The iconic photograph of Israeli soldiers gazing at the Western Wall, in Jerusalem, after entering the city as Israel beat the invading Arab armies in 1967. Photo: Israel Knesset.
The 48th anniversary of the Six Day War was marked in Israel a few weeks ago on Yom Yerushalayim, Jerusalem Day, and it’s civil anniversary, June 10th, was noted in several press reports both in Israel and overseas.
As the years go by it seems that Israel’s “crime” of winning the war and not allowing itself to be destroyed is the source of the “Original Sin” of which certain elements of the world community and media consider us guilty.
Although Israel neither welcomed nor wanted this conflict, the Left declared that Israel, not the invading Arabs, had been ‘militaristic,’ ‘colonialistic,’ and ‘fascistic.’
Was Israel really that bad, or was the Left biased, twisting or ignoring inconvenient facts to fit a prepackaged verdict – and has been biased ever since?
By 1967, Vietnam-war, civil-rights, and feminist protestors joined with hippies, yippies, flower-power pacifists, and not so pacifistic Hells Angels to form a vast anti-Establishment counterculture. The 1960s had become the Sixties. It was not the most rational of times.
Facts – such as who actually started the war, and why – were irrelevant. The left was Manichean, pitting the evil West against the good Third World. Israel – a western nation and ally of America – was on the wrong side. It was guilty on all counts.
But international conflict is not a team sport, using crooked umpires is not cricket, and these dodgy methods would result in the Palestinians being not winners but losers over the long term.
Militarism? If Egypt’s President Nasser had not blockaded the Straits of Tiran, replaced UN peacekeepers with his own troops, and allied with several Arab countries, the Six Day War would not have occurred. In 1967, Egypt was guilty of militarism. The left pinned the rap on the wrong side.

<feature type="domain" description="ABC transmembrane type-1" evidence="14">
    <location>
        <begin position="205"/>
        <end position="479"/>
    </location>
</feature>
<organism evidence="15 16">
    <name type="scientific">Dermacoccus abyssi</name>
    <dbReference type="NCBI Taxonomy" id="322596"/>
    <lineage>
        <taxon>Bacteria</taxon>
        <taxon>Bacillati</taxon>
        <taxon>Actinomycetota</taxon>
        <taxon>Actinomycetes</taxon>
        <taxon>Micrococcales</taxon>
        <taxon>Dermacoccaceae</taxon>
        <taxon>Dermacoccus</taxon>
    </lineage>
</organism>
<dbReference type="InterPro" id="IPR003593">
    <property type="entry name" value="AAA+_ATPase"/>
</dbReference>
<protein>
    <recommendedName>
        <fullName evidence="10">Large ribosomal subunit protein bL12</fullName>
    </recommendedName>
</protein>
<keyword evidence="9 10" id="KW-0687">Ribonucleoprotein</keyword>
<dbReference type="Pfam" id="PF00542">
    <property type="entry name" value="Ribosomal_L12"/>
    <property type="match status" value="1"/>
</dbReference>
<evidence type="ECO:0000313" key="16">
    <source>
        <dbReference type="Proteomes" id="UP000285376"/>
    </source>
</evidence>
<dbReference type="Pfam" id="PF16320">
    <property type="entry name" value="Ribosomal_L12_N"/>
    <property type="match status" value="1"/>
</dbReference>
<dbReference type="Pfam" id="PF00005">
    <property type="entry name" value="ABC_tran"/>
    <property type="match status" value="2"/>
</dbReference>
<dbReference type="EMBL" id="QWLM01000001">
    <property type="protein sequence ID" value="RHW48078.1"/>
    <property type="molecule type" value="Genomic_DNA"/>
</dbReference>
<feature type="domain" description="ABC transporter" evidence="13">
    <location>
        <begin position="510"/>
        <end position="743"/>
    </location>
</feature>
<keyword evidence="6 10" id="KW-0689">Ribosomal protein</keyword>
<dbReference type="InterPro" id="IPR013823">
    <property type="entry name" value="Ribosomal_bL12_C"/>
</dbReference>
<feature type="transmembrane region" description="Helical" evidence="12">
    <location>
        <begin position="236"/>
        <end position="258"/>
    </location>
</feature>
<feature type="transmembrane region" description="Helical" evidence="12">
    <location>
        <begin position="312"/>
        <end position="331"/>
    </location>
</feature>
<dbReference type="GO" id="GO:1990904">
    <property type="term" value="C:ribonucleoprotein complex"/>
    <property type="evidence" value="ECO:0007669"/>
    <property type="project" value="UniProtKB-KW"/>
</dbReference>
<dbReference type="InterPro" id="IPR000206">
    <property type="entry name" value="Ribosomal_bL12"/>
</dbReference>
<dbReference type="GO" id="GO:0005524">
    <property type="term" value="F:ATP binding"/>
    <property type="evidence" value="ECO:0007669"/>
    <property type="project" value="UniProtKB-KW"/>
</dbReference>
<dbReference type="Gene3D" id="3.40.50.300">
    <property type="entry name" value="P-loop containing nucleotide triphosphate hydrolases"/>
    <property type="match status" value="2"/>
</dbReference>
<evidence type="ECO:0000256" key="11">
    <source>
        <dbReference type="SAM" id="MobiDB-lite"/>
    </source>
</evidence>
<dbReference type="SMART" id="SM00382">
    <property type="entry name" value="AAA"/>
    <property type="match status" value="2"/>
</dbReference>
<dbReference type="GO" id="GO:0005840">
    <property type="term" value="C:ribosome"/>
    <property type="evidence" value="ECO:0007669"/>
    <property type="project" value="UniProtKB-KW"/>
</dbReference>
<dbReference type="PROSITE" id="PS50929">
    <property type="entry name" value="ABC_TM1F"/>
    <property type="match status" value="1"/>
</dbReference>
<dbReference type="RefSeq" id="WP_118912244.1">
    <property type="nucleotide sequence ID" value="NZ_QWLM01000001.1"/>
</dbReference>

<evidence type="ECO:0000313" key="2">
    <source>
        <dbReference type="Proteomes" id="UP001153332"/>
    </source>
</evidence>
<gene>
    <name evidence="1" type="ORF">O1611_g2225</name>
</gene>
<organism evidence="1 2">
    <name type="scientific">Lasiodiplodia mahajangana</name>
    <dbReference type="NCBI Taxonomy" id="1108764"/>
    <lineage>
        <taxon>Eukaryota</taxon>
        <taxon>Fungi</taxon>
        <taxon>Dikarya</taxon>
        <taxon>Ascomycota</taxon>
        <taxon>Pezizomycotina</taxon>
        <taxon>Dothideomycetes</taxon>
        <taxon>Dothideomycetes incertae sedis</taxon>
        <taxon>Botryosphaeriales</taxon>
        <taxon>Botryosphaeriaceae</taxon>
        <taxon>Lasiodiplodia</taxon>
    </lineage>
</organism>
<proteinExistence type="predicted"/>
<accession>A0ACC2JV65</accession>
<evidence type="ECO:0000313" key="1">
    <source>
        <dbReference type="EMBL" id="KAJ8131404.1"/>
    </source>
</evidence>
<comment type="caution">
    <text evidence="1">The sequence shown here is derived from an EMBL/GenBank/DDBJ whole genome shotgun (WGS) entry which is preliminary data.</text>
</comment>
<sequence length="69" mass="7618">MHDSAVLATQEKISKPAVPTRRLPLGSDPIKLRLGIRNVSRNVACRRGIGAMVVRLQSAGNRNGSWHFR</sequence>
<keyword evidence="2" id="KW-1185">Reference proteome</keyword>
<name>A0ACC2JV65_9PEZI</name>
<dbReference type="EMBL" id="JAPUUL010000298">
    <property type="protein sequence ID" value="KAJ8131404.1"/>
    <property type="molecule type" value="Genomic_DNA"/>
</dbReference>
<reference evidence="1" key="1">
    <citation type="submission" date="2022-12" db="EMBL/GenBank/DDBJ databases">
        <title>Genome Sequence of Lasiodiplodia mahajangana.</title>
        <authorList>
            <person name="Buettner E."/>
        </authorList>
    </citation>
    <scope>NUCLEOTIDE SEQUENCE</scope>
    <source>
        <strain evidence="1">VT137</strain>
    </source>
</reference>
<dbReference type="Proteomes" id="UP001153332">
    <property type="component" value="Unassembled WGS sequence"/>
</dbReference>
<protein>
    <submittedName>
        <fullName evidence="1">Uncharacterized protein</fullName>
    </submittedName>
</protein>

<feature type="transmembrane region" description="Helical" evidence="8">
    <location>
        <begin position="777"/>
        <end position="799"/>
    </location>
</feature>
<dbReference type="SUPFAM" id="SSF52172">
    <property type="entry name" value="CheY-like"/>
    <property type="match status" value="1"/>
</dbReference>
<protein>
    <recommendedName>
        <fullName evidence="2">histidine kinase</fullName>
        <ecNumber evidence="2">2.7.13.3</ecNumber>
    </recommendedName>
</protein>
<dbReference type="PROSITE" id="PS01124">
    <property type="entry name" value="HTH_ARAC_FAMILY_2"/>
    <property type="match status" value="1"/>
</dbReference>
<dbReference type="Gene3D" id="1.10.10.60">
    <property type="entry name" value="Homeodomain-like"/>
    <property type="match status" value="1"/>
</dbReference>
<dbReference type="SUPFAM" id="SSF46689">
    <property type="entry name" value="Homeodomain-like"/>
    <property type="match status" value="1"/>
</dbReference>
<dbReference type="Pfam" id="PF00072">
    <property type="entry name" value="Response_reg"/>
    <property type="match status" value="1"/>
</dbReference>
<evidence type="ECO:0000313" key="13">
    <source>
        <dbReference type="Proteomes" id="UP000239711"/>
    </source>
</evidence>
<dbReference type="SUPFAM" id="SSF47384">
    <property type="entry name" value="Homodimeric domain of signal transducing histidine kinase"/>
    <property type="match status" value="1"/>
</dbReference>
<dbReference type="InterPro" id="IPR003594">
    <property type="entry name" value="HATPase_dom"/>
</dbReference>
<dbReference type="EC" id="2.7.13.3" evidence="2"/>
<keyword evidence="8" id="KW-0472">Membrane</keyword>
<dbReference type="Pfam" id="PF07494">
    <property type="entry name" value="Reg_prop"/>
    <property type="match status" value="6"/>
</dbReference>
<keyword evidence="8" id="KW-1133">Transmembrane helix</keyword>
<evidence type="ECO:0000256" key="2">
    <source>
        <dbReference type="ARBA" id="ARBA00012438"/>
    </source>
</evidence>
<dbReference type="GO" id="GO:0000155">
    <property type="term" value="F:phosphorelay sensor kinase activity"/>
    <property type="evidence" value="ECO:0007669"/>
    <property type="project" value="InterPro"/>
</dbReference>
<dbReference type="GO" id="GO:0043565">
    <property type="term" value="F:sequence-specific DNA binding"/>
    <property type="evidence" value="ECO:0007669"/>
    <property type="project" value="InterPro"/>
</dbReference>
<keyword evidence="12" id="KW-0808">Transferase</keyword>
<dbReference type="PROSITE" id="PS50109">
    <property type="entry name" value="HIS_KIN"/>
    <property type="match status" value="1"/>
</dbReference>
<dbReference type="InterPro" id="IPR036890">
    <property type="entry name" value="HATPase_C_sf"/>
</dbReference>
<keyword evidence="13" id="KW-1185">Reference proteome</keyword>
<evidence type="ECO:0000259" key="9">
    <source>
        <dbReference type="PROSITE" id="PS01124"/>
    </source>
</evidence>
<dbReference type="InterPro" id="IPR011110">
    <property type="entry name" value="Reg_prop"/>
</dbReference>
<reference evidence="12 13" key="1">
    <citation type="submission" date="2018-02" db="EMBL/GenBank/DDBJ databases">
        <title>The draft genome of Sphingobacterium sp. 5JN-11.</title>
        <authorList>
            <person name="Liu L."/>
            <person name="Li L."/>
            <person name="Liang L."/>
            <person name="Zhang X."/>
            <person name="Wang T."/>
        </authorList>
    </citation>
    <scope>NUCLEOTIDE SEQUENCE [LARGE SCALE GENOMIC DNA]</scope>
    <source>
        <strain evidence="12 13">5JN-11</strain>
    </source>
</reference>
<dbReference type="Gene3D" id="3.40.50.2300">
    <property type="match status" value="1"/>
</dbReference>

Colonialism? After the 1948 war of independence, Egypt occupied Gaza and Jordan occupied and then annexed the West Bank, denying Israeli Jews access to Jerusalem’s holy sites. The left accepted these racist and illegal occupations. Colonialism can be committed only by Israel.
In the same month as the Six Day War, a Black Panther magazine waxed poetic: “We’re gonna piss on the Wailing Wall/…That will be ecstasy, killing every Jew we see in jewland.”
Radical leaders and the majority of the rank and file membership did not – dared not – censure the Panthers. These radicals similarly failed to criticize Arab threats to drive the Jews into the sea.
The Left seemingly did not care – may not have even noticed – that in its tacit acceptance of militarism, racism, and worse, it was subscribing to values it normally derided as repulsive. The movement was progressive in name only. Had it looked in the mirror, it would have labelled itself “fascistic.”
Fast forward to the Camp David peace talks in 2000, which failed, according to the Left, because Israel was ungenerous. This was plausible, initially; the talks had not been minuted and details were lacking. But the left stuck to this position even after numerous first-hand accounts highlighted Yasser Arafat’s astonishing one-word vocabulary: “No.”
In last summer’s Gaza fighting, Hamas fired thousands of rockets into civilian areas in Israel and, in the ensuing ground fighting, used human shields and positioned weapons in schools and hospitals. The Left – in a repeat of 1967 – put only Israel in the dock.
Gaza pales compared with Yarmouk, where Syrian soldiers and ISIS decapitators inflicted unspeakable horrors on Palestinian refugees – to no outcry from the Left. Israel was not involved in this catastrophe. If it had been, her critics would have gone ballistic.
Here Liebman drills down to the essence of the Left’s anti-Israel passion:
This post-1967 anti-Israel left is propelled less by compassion than by anger – hatred of America and western capitalism in the Sixties, which was then redirected to Israel after the Vietnam War ended in the 1970s.